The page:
Bitcoin exchange CEO arrested for money laundering
U.S. government agents have arrested Charlie Shrem, the CEO of Bitcoin exchange BitInstant, charging him with laundering money for customers of online drug bazaar Silk Road.
The U.S. attorney in the Southern District of New York said Shrem helped someone he hadn’t met in person, Robert Faiella, sell more than $1 million worth of bitcoins to Silk Road customers. Faiella, a 52-year-old Florida man, allegedly ran an underground Bitcoin exchange using the alias BTCKing.
Shrem was arrested at John F. Kennedy International Airport in New York on Sunday, and Faiella was arrested at his home in Cape Coral, Fla., on Monday, prosecutors said. Both are charged with conspiracy to launder money and operating an unlicensed money transmitting business. Additionally, Shrem faces a charge for not tipping off the feds to what was allegedly going on.
Shrem, 24, is a major player in the Bitcoin world. The BitInstant exchange, based in New York City, lets people buy bitcoins locally at more than 700,000 locations in the United States, as well as Brazil, Russia and elsewhere. It received a $1.5 million investment last year from Cameron and Tyler Winklevoss. Shrem is also vice chairman of the Bitcoin Foundation, one of the currency’s biggest advocates.
The Winklevoss twins said in an emailed statement that they are “deeply concerned” about Shrem’s arrest.
“When we invested in BitInstant in the fall of 2012, its management made a commitment to us that they would abide by all applicable laws – including money laundering laws – and we expected nothing less,” they said.
According to the criminal complaint filed in federal court, Faiella first appeared on Silk Road as BTCKing in late 2011. The black market website only let people buy and sell goods with bitcoins, and Faiella made a business of exchanging cash for bitcoins. That’s where Shrem’s bitcoin exchange came in handy.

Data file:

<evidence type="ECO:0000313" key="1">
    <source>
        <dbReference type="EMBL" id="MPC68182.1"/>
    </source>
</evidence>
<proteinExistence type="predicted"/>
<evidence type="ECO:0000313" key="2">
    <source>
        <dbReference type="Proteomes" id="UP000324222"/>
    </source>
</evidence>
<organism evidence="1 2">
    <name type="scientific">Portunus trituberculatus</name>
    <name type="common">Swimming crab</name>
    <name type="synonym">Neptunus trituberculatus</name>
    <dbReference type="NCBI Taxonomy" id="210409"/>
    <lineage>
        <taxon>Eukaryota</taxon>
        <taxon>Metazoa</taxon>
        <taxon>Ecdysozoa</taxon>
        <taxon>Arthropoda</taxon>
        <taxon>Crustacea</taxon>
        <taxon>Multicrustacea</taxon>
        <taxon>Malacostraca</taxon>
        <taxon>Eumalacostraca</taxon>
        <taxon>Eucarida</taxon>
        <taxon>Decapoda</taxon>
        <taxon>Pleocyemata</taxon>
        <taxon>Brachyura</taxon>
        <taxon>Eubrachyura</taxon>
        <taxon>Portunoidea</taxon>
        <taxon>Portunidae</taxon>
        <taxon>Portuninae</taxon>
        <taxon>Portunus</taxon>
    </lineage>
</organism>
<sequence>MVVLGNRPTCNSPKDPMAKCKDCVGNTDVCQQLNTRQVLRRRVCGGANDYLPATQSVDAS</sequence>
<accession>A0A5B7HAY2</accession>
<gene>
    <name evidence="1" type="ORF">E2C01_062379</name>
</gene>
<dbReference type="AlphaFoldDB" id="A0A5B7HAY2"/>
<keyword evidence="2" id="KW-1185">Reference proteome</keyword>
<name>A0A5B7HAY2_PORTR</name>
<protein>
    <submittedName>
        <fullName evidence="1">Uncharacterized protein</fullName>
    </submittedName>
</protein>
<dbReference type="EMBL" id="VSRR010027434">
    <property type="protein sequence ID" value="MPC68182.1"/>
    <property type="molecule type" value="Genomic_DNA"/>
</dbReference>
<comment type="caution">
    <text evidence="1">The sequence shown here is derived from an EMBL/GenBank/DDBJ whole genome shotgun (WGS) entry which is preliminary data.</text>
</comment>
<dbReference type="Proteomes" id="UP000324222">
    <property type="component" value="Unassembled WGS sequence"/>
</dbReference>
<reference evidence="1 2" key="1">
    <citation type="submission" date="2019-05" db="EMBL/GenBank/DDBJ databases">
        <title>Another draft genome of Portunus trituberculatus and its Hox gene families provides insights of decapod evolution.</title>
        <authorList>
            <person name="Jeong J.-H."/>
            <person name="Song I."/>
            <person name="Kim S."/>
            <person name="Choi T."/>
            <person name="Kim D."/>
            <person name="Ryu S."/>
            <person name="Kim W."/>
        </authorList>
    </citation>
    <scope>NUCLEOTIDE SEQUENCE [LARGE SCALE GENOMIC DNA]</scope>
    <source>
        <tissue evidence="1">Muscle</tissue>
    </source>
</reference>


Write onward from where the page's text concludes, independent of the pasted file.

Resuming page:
Shrem sold Faiella the bitcoins that eventually made their way to drug buyers and sellers, according to an investigation by the Internal Revenue Service. Though Shrem knew where the money ultimately ended up, he never reported it to the Treasury Department, according to the U.S. attorney.
Federal documents cite email exchanges between Shrem and Faiella that show how close they worked together. Although Shrem never knew Faiella by his actual name — only by BTCKing — the young executive helped the older man avoid trouble. For example, when Faiella’s frequent and large cash deposits raised eyebrows at a cash processing company, Shrem advised Faiella on how to avoid sounding alarms.
The IRS claims the partners exchanged $1.05 million in bitcoins over a 10-month period ending in October 2012.
Faiella eventually ended the partnership with Shrem. By 2013, he was exchanging more than $20,000 a week for Silk Road clients.
To gather evidence against Shrem and Faiella, federal agents posed as Silk Road users and bought bitcoins from Faiella. According to the court documents, agents then traced the money they paid, which led them to Faiella and eventually Shrem.
Monday’s news is the latest in the Silk Road bust that began in October with the arrest of the website’s alleged founder. Federal agents managed to track down the website’s server, which housed transaction information and private messages. Some of that information was used as part of the Shrem and Faiella arrests.
BitInstant’s website was down Monday after the announcement by federal law enforcement.
Several lawmakers have called for increased regulation of Bitcoin in light of the currency’s heightened privacy, given that they can be traded without using names and are difficult to trace to an individuals.
During an interview with Russian media news group RT last year, Shrem called the current financial regulations “crazy.”